In a decision that could have far-reaching consequences for Prince Charles’ other private business interests, the Duchy of Cornwall was yesterday ordered to hand information concerning the environmental impact of the Port Navas oyster farm in Cornwall to local campaigner Michael Bruton, who claims that the farm is causing damage to the natural habitat.
The farm, owned by the Duchy of Cornwall Oyster Farm Ltd, cultivates non-native Pacific oysters in a conservation area near Falmouth.
In a written decision, John Angel, principal judge of the First-Tier Tribunal on information rights, a court that deals with legal battles relating to freedom of information, overturned a ruling by the Information Commissioner in October last year that the Duchy was not a public body subject to the regulations.
“The Tribunal finds that the Duchy of Cornwall is a public authority under the Environmental Information Regulations (EIR) 2004,” he said.
The Duchy now has 28 days in which to disclose the information or give reasons why it believes it is exempt from the legislation.
A spokeswoman said: “The Duchy is reviewing the tribunal’s reasons for reaching its conclusion with a view to establishing whether to appeal the decision.”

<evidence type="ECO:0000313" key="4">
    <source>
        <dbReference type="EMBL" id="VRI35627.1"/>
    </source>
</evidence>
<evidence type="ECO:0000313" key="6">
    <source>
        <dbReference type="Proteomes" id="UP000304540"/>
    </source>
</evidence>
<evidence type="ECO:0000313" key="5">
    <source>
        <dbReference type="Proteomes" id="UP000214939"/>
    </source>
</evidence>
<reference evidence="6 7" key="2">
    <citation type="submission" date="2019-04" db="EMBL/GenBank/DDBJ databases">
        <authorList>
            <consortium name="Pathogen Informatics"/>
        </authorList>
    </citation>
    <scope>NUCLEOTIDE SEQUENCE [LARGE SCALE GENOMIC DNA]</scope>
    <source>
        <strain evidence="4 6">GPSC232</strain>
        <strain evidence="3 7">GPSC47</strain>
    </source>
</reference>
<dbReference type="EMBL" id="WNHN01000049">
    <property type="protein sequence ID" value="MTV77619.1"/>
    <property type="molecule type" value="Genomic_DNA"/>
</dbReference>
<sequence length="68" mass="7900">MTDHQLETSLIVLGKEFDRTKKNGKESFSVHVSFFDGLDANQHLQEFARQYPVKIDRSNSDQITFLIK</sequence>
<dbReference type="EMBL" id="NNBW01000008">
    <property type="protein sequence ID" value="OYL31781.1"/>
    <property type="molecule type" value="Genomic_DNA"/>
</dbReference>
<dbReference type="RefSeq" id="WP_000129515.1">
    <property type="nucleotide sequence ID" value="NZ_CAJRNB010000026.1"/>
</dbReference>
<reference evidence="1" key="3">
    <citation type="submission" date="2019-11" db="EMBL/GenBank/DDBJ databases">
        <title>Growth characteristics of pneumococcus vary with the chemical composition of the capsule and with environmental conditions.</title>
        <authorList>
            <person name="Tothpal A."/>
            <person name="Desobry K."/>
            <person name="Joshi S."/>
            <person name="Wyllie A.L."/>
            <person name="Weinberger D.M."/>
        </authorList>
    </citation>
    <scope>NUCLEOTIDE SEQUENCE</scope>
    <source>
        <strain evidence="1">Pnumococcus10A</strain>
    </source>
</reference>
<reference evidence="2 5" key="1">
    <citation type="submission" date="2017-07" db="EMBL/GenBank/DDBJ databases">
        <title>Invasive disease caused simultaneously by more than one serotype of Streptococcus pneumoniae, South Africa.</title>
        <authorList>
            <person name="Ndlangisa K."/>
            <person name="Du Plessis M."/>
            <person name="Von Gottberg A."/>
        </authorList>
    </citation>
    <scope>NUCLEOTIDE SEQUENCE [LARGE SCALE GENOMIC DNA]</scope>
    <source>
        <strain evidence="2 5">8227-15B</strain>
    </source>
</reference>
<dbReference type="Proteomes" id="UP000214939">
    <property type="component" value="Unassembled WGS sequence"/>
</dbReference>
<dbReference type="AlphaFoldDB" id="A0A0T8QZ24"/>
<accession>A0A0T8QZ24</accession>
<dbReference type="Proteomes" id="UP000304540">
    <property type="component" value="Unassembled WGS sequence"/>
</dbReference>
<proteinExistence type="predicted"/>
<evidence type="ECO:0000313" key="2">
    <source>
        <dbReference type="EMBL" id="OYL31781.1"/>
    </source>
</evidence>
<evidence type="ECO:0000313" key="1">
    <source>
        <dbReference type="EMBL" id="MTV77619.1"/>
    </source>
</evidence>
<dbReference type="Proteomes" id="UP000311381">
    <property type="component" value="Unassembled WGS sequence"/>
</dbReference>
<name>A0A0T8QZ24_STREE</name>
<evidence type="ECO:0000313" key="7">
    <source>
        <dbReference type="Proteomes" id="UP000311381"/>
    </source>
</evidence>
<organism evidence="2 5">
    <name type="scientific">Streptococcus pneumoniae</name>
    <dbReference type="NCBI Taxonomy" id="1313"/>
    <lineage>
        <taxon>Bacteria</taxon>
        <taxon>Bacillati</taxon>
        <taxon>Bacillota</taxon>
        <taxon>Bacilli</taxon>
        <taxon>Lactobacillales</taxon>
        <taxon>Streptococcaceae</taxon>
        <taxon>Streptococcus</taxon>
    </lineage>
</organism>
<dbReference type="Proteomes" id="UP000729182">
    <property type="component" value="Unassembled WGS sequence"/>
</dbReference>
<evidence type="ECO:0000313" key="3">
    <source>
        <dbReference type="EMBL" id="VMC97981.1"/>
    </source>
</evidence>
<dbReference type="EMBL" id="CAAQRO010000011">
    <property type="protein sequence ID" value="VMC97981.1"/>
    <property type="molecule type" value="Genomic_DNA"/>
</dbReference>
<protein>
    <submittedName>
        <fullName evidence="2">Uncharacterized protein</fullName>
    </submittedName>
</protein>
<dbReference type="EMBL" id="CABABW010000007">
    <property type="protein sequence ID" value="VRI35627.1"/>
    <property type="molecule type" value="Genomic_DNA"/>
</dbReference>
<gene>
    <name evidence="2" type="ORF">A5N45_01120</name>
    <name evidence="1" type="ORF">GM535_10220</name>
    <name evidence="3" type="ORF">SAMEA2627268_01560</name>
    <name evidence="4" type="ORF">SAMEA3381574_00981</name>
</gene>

The EIR are part of the freedom of information regime in the UK which implements a European directive requiring public authorities to disclose environmental information unless an exception applies. The Duchy of Cornwall maintained that it was not a public authority under EIR and therefore did not have to respond.
But the tribunal ruled that it was a public authority, a ruling which could open its private dealings up to increased public scrutiny.
The Duchy of Cornwall is the estate given to the heir to the throne, comprising of about 53,628 hectares of land in 23 counties, mostly in the south west of England and including the whole of the Isles of Scilly. It also has extensive financial investments.
It was created in 1337 by Edward III for his son and heir, Prince Edward the Black Prince, who became the first Duke of Cornwall. Its website says its primary function is “to provide an income from its assets for the Prince of Wales”.
Official accounts show that last year the Prince increased his takings from the estate by 4 per cent to £17.8m.
In 2009 Mr Bruton lost a High Court challenge over the legality of the Duchy granting a licence to Duchy of Cornwall Oyster Farm Ltd. Mr Bruton’s lawyers argued that non-native oyster cultivation posed a serious threat to the local habitat and the Duchy should have ensured an “appropriate assessment” was carried out under the EU habitats directive.